AIDS Leading Cause of Death Among South African Women
November 22, 2002
AIDS is the leading killer of women in South Africa and is claiming increasing numbers of lives every year, according to a government survey released Thursday. AIDS-related illnesses were responsible for 9.8 percent of female deaths in South Africa in 2001, up from 5.6 percent in 1997, the Statistics South Africa survey showed. The percentage of AIDS-related deaths among all South Africans rose to 8.7 percent in 2001 from 4.6 percent in 1997, the report said.
South African women are more at risk than men for contracting HIV because of biological vulnerability and their lack of control in sexual relationships. A combined 41 percent of all deaths from 1997-2001 were attributed to tuberculosis, flu and pneumonia -- diseases commonly associated with AIDS -- as well as AIDS itself, the report said.
The government report comes more than a year after the quasi-governmental Medical Research Council released a report saying AIDS would account for one-third of all deaths in South Africa in 2001 and nearly two-thirds by 2010 without radical changes in personal behavior and more government action to fight the disease. At the time, SSA called the study badly flawed, saying the study samples were not representative and assumptions about the probability of HIV transmission were not necessarily accurate.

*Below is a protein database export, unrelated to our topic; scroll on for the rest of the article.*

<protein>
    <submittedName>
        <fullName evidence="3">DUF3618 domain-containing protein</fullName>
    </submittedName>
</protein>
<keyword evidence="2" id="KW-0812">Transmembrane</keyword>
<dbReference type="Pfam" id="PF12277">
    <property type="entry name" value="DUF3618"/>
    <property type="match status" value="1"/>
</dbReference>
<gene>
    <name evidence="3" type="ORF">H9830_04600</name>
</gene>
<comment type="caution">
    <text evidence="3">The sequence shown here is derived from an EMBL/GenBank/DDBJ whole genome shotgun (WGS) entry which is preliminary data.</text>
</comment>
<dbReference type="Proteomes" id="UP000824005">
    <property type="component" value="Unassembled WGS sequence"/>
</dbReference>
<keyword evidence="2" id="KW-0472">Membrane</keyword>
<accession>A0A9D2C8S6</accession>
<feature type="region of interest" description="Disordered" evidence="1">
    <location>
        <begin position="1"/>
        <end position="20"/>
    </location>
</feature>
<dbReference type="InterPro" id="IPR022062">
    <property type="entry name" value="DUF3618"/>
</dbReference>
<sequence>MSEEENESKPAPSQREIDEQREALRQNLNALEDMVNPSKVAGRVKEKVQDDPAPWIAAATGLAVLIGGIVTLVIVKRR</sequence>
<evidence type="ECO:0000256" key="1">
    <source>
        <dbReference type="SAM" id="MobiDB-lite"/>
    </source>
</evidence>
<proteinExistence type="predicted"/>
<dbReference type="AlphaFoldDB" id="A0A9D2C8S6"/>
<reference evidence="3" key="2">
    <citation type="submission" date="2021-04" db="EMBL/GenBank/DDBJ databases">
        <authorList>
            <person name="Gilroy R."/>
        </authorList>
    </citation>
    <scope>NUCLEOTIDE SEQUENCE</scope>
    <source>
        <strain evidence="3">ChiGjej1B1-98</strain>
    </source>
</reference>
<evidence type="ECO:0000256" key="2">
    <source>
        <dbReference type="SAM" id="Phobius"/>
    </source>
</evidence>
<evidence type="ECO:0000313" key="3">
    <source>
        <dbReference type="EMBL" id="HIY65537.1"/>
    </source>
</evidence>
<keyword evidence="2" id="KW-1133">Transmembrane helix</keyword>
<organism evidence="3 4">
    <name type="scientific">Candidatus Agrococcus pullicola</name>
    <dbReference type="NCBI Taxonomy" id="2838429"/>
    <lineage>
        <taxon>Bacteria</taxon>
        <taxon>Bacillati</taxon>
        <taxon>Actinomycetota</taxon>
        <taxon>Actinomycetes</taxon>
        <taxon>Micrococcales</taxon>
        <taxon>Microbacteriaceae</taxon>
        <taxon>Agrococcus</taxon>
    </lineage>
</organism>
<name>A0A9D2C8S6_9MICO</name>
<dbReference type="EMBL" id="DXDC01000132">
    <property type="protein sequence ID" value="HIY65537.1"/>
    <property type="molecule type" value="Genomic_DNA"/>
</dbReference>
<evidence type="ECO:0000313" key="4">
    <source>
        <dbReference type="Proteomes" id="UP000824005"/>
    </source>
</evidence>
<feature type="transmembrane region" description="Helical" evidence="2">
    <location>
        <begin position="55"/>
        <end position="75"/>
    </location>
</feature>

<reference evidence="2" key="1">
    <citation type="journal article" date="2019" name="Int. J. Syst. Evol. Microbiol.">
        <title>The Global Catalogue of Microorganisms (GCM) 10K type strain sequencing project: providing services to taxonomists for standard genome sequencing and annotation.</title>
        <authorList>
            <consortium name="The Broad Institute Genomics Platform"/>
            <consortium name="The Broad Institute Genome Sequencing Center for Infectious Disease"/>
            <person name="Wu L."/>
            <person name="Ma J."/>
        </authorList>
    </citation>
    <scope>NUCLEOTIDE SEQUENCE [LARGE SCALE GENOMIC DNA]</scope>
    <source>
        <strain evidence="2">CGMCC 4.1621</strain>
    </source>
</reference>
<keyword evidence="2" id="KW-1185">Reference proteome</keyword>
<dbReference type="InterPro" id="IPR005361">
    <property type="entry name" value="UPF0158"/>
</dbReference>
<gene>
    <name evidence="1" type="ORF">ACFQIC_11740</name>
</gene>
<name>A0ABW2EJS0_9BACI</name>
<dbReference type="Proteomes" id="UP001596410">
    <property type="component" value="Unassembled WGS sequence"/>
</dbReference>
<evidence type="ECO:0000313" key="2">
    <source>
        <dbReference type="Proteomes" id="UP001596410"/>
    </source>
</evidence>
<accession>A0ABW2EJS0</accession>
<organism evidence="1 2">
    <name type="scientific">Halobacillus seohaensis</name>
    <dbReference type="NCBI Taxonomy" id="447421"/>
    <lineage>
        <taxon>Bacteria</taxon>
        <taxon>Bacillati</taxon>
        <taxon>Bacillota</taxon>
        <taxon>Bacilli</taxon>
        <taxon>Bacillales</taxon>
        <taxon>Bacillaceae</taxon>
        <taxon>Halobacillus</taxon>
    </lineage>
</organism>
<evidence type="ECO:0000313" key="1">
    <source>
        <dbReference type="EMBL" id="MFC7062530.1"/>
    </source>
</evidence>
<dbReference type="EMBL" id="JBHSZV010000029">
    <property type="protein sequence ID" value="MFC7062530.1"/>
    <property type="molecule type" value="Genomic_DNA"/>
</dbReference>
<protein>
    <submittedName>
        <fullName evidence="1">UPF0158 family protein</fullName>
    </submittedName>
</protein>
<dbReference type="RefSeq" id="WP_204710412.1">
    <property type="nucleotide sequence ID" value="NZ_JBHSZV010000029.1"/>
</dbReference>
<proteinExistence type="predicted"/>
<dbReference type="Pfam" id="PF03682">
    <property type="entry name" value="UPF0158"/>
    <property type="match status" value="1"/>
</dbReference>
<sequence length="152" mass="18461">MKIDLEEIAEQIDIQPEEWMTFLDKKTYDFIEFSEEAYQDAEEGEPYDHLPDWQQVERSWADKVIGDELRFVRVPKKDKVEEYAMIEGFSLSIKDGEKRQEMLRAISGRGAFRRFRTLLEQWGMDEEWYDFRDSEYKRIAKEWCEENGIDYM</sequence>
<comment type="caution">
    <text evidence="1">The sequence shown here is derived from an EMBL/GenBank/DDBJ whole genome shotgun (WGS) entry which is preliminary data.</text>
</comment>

The government had tried to delay the release of the MRC report to coincide with the SSA report, originally scheduled to be published last December. MRC epidemiologist Debbie Bradshaw said Thursday the difference between the reports was due to SSA's reliance on information written on death certificates, where AIDS deaths are routinely underreported. The government shared Bradshaw's view, saying AIDS fatalities were likely higher than SSA reported. Some of the 10 percent of deaths SSA blamed on ill-defined natural causes also were likely due to AIDS, Bradshaw said.
11.21.02; Ravi Nessman
This article was provided by U.S. Centers for Disease Control and Prevention. It is a part of the publication CDC HIV/Hepatitis/STD/TB Prevention News Update. Visit the CDC's website to find out more about their activities, publications and services.